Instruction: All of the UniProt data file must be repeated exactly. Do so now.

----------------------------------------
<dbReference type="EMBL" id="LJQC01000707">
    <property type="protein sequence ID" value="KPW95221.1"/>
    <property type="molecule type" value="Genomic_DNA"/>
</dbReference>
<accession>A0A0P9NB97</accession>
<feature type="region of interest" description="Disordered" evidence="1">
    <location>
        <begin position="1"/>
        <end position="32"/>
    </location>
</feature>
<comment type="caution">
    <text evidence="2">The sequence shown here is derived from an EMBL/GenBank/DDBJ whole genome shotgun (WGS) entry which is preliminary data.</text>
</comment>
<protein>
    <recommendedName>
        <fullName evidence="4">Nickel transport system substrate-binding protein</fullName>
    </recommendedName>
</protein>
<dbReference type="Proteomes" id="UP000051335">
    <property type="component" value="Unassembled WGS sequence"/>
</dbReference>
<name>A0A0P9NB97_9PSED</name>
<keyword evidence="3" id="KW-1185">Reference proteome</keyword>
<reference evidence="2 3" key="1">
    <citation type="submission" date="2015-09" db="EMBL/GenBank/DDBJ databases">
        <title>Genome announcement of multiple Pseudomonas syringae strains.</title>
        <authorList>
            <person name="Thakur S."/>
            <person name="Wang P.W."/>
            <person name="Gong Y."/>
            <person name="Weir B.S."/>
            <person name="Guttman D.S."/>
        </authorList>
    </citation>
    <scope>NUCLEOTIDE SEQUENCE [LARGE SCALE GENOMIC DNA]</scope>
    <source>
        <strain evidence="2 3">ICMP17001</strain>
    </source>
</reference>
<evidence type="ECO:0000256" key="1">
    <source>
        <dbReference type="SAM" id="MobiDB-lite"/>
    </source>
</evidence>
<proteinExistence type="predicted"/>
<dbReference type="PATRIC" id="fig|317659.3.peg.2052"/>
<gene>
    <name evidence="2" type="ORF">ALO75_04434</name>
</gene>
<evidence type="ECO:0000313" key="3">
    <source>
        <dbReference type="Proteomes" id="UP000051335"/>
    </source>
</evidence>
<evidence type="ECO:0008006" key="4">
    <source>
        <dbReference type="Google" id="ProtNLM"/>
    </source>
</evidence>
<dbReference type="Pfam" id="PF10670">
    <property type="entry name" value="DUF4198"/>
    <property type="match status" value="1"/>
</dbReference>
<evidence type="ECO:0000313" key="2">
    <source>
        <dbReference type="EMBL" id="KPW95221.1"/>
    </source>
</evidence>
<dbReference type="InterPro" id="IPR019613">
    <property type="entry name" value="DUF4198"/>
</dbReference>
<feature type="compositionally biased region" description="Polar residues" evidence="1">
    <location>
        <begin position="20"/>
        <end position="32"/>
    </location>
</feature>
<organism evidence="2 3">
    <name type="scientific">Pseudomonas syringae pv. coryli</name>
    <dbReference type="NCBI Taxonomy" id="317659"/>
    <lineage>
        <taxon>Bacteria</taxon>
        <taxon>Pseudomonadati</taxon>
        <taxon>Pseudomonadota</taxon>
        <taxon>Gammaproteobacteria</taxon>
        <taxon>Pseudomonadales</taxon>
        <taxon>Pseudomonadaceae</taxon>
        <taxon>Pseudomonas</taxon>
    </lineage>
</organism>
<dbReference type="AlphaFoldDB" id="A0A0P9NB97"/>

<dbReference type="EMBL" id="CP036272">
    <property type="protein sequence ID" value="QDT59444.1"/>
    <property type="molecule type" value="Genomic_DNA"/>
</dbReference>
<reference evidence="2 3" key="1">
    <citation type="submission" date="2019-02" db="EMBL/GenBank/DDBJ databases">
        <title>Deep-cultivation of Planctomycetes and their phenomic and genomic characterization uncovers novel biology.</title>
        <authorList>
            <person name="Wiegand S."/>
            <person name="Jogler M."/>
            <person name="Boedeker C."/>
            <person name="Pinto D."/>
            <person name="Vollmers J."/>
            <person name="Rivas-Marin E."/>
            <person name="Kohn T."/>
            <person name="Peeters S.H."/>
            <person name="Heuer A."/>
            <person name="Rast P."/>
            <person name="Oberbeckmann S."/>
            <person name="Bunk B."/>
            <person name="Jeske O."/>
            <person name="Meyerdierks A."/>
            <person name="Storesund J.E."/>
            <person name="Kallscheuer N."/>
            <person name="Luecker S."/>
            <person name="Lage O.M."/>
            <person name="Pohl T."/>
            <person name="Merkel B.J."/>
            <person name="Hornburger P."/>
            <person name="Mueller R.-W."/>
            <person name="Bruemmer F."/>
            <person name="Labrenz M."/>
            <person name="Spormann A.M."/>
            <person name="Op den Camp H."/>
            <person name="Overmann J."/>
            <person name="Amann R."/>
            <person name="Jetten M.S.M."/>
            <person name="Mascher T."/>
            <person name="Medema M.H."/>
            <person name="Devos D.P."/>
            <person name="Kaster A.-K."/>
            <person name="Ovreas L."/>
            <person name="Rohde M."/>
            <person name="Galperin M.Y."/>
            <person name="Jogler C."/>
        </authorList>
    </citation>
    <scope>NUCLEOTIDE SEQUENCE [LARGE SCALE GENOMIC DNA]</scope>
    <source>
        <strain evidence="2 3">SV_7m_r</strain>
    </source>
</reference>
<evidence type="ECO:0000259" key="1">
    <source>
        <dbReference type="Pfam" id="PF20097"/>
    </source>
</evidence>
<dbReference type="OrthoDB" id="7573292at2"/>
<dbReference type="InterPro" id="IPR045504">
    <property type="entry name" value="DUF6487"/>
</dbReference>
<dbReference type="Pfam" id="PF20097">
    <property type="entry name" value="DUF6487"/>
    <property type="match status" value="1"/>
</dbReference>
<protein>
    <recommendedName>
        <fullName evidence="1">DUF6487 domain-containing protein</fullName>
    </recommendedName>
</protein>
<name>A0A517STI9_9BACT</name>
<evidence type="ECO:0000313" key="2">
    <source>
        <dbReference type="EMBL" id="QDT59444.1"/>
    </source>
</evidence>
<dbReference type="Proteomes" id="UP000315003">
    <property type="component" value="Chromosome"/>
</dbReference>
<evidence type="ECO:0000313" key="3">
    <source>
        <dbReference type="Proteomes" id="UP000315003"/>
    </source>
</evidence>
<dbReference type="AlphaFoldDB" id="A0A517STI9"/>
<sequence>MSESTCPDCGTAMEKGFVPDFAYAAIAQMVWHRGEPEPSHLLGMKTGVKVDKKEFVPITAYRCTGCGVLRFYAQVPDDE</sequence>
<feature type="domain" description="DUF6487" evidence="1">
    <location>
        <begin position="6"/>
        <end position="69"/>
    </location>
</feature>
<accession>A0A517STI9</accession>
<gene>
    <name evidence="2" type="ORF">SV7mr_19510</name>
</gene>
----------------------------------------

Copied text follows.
<dbReference type="EMBL" id="LJQC01000707">
    <property type="protein sequence ID" value="KPW95221.1"/>
    <property type="molecule type" value="Genomic_DNA"/>
</dbReference>
<accession>A0A0P9NB97</accession>
<feature type="region of interest" description="Disordered" evidence="1">
    <location>
        <begin position="1"/>
        <end position="32"/>
    </location>
</feature>
<comment type="caution">
    <text evidence="2">The sequence shown here is derived from an EMBL/GenBank/DDBJ whole genome shotgun (WGS) entry which is preliminary data.</text>
</comment>
<protein>
    <recommendedName>
        <fullName evidence="4">Nickel transport system substrate-binding protein</fullName>
    </recommendedName>
</protein>
<dbReference type="Proteomes" id="UP000051335">
    <property type="component" value="Unassembled WGS sequence"/>
</dbReference>
<name>A0A0P9NB97_9PSED</name>
<keyword evidence="3" id="KW-1185">Reference proteome</keyword>
<reference evidence="2 3" key="1">
    <citation type="submission" date="2015-09" db="EMBL/GenBank/DDBJ databases">
        <title>Genome announcement of multiple Pseudomonas syringae strains.</title>
        <authorList>
            <person name="Thakur S."/>
            <person name="Wang P.W."/>
            <person name="Gong Y."/>
            <person name="Weir B.S."/>
            <person name="Guttman D.S."/>
        </authorList>
    </citation>
    <scope>NUCLEOTIDE SEQUENCE [LARGE SCALE GENOMIC DNA]</scope>
    <source>
        <strain evidence="2 3">ICMP17001</strain>
    </source>
</reference>
<evidence type="ECO:0000256" key="1">
    <source>
        <dbReference type="SAM" id="MobiDB-lite"/>
    </source>
</evidence>
<proteinExistence type="predicted"/>
<dbReference type="PATRIC" id="fig|317659.3.peg.2052"/>
<gene>
    <name evidence="2" type="ORF">ALO75_04434</name>
</gene>
<evidence type="ECO:0000313" key="3">
    <source>
        <dbReference type="Proteomes" id="UP000051335"/>
    </source>
</evidence>
<evidence type="ECO:0008006" key="4">
    <source>
        <dbReference type="Google" id="ProtNLM"/>
    </source>
</evidence>
<dbReference type="Pfam" id="PF10670">
    <property type="entry name" value="DUF4198"/>
    <property type="match status" value="1"/>
</dbReference>
<evidence type="ECO:0000313" key="2">
    <source>
        <dbReference type="EMBL" id="KPW95221.1"/>
    </source>
</evidence>
<dbReference type="InterPro" id="IPR019613">
    <property type="entry name" value="DUF4198"/>
</dbReference>
<feature type="compositionally biased region" description="Polar residues" evidence="1">
    <location>
        <begin position="20"/>
        <end position="32"/>
    </location>
</feature>
<organism evidence="2 3">
    <name type="scientific">Pseudomonas syringae pv. coryli</name>
    <dbReference type="NCBI Taxonomy" id="317659"/>
    <lineage>
        <taxon>Bacteria</taxon>
        <taxon>Pseudomonadati</taxon>
        <taxon>Pseudomonadota</taxon>
        <taxon>Gammaproteobacteria</taxon>
        <taxon>Pseudomonadales</taxon>
        <taxon>Pseudomonadaceae</taxon>
        <taxon>Pseudomonas</taxon>
    </lineage>
</organism>
<dbReference type="AlphaFoldDB" id="A0A0P9NB97"/>

<dbReference type="EMBL" id="CP036272">
    <property type="protein sequence ID" value="QDT59444.1"/>
    <property type="molecule type" value="Genomic_DNA"/>
</dbReference>
<reference evidence="2 3" key="1">
    <citation type="submission" date="2019-02" db="EMBL/GenBank/DDBJ databases">
        <title>Deep-cultivation of Planctomycetes and their phenomic and genomic characterization uncovers novel biology.</title>
        <authorList>
            <person name="Wiegand S."/>
            <person name="Jogler M."/>
            <person name="Boedeker C."/>
            <person name="Pinto D."/>
            <person name="Vollmers J."/>
            <person name="Rivas-Marin E."/>
            <person name="Kohn T."/>
            <person name="Peeters S.H."/>
            <person name="Heuer A."/>
            <person name="Rast P."/>
            <person name="Oberbeckmann S."/>
            <person name="Bunk B."/>
            <person name="Jeske O."/>
            <person name="Meyerdierks A."/>
            <person name="Storesund J.E."/>
            <person name="Kallscheuer N."/>
            <person name="Luecker S."/>
            <person name="Lage O.M."/>
            <person name="Pohl T."/>
            <person name="Merkel B.J."/>
            <person name="Hornburger P."/>
            <person name="Mueller R.-W."/>
            <person name="Bruemmer F."/>
            <person name="Labrenz M."/>
            <person name="Spormann A.M."/>
            <person name="Op den Camp H."/>
            <person name="Overmann J."/>
            <person name="Amann R."/>
            <person name="Jetten M.S.M."/>
            <person name="Mascher T."/>
            <person name="Medema M.H."/>
            <person name="Devos D.P."/>
            <person name="Kaster A.-K."/>
            <person name="Ovreas L."/>
            <person name="Rohde M."/>
            <person name="Galperin M.Y."/>
            <person name="Jogler C."/>
        </authorList>
    </citation>
    <scope>NUCLEOTIDE SEQUENCE [LARGE SCALE GENOMIC DNA]</scope>
    <source>
        <strain evidence="2 3">SV_7m_r</strain>
    </source>
</reference>
<evidence type="ECO:0000259" key="1">
    <source>
        <dbReference type="Pfam" id="PF20097"/>
    </source>
</evidence>
<dbReference type="OrthoDB" id="7573292at2"/>
<dbReference type="InterPro" id="IPR045504">
    <property type="entry name" value="DUF6487"/>
</dbReference>
<dbReference type="Pfam" id="PF20097">
    <property type="entry name" value="DUF6487"/>
    <property type="match status" value="1"/>
</dbReference>
<protein>
    <recommendedName>
        <fullName evidence="1">DUF6487 domain-containing protein</fullName>
    </recommendedName>
</protein>
<name>A0A517STI9_9BACT</name>
<evidence type="ECO:0000313" key="2">
    <source>
        <dbReference type="EMBL" id="QDT59444.1"/>
    </source>
</evidence>
<dbReference type="Proteomes" id="UP000315003">
    <property type="component" value="Chromosome"/>
</dbReference>
<evidence type="ECO:0000313" key="3">
    <source>
        <dbReference type="Proteomes" id="UP000315003"/>
    </source>
</evidence>
<dbReference type="AlphaFoldDB" id="A0A517STI9"/>
<sequence>MSESTCPDCGTAMEKGFVPDFAYAAIAQMVWHRGEPEPSHLLGMKTGVKVDKKEFVPITAYRCTGCGVLRFYAQVPDDE</sequence>
<feature type="domain" description="DUF6487" evidence="1">
    <location>
        <begin position="6"/>
        <end position="69"/>
    </location>
</feature>
<accession>A0A517STI9</accession>
<gene>
    <name evidence="2" type="ORF">SV7mr_19510</name>
</gene>